The meaning of being an oncology nurse: Investing to make a difference

Lindsey Ann Davis, Frances Fothergill-Bourbonnais, Christine McPherson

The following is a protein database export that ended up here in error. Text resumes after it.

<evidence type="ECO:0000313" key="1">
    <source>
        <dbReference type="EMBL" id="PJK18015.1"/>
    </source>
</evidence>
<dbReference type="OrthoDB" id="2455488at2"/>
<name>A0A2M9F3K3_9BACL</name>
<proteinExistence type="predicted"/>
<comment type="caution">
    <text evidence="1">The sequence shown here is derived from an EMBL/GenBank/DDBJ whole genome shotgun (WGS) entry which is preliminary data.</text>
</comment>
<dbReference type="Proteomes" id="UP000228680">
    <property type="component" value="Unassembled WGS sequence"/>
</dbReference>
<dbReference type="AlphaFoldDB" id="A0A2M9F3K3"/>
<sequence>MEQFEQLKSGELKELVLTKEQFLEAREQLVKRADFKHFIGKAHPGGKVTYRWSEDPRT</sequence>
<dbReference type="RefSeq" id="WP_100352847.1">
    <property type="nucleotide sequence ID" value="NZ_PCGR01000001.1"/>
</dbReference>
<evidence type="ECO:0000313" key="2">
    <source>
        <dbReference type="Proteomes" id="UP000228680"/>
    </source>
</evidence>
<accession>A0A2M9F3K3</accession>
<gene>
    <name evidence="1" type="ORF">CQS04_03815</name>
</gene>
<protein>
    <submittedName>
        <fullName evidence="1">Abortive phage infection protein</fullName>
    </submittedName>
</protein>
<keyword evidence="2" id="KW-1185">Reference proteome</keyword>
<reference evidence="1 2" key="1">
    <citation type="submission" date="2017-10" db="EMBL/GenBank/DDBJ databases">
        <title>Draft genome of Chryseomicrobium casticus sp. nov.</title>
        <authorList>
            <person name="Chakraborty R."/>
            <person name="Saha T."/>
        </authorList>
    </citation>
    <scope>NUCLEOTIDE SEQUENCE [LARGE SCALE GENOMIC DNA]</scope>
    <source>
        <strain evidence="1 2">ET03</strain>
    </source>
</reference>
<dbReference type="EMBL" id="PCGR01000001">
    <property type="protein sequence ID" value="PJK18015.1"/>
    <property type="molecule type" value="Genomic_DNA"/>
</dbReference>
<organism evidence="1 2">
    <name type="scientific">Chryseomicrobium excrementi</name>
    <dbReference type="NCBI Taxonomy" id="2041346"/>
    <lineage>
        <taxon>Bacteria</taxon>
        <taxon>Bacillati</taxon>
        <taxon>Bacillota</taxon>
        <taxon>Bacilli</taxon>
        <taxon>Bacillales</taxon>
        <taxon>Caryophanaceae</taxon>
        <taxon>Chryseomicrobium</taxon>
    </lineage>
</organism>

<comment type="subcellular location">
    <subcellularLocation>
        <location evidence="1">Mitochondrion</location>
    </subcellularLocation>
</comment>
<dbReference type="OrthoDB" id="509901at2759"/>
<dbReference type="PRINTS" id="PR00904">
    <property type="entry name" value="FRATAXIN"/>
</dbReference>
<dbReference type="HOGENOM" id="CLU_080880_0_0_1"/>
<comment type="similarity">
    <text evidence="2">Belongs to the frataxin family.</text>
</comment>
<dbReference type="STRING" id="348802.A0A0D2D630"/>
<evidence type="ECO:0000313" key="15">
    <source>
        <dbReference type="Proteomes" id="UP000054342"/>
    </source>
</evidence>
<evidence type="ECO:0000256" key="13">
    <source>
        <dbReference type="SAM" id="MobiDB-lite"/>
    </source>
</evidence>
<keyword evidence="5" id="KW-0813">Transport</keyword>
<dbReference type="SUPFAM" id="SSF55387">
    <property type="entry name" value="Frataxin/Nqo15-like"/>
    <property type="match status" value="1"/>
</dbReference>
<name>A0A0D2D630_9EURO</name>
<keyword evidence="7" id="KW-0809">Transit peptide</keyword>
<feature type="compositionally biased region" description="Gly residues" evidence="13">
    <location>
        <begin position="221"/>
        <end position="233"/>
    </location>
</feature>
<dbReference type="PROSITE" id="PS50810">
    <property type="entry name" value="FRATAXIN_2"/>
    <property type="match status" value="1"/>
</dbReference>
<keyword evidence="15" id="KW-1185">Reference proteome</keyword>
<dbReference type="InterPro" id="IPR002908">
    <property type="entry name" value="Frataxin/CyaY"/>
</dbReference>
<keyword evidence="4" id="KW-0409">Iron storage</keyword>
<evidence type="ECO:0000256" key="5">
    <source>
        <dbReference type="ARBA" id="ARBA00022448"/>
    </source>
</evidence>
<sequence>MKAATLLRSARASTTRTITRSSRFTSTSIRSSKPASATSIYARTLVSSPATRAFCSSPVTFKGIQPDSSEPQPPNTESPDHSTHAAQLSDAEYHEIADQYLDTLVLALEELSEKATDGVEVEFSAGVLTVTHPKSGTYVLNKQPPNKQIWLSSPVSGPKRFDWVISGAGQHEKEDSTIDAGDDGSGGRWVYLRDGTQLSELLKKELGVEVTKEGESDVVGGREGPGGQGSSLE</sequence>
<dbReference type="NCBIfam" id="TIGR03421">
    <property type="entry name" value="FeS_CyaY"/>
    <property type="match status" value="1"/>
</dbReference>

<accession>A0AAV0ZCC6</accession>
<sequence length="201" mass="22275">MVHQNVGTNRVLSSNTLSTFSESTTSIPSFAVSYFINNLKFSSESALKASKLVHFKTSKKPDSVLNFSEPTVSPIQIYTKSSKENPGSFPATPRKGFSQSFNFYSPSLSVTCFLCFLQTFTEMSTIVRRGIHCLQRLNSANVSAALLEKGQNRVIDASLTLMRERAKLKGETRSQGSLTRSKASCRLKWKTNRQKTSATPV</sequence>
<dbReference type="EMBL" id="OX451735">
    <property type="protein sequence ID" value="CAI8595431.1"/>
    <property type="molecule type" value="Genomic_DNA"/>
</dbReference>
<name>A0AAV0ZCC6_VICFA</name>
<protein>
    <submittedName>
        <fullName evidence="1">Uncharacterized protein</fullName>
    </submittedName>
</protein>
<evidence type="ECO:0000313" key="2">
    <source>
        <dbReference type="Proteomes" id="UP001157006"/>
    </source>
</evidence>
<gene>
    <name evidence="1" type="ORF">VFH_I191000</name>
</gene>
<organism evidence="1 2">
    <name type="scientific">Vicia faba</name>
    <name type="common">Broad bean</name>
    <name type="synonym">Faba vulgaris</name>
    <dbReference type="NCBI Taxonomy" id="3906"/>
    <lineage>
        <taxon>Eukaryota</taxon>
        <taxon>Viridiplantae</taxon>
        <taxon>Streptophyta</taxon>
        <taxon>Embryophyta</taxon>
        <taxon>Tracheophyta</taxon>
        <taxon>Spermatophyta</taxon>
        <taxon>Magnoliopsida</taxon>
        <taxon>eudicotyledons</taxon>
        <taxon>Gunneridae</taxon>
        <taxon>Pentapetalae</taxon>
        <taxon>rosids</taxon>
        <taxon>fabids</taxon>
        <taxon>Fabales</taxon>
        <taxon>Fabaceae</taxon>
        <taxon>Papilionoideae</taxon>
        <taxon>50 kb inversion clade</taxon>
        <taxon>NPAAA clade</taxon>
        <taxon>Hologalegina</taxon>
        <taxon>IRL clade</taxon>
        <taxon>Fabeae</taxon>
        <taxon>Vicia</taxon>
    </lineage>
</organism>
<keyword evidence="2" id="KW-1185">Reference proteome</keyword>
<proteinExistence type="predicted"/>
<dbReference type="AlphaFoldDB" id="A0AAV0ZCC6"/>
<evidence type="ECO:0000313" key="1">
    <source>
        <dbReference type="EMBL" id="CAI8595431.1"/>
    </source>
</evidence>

The landscape of cancer care is evolving. Oncology nursing continues to develop and respond to the changing needs of patients with cancer and their families. There is limited understanding of what it means to be an oncology nurse, as well as the factors that facilitate or hinder being an oncology nurse. This study used an interpretive phenomenological approach. Six nurses from two in-patient units in a tertiary care teaching facility were interviewed. The overarching theme, Investing to Make a Difference, reflected how oncology nurses invested in building relationships with patients and their family members and invested in themselves by developing their knowledge and skills and, eventually, their identities as oncology nurses. In turn, these investments enhanced their role, and were seen to make a difference in the lives of patients and their family members by supporting them through the cancer journey. Implications of these findings for oncology nursing are highlighted as they relate to nursing practice, education, research, and leadership.

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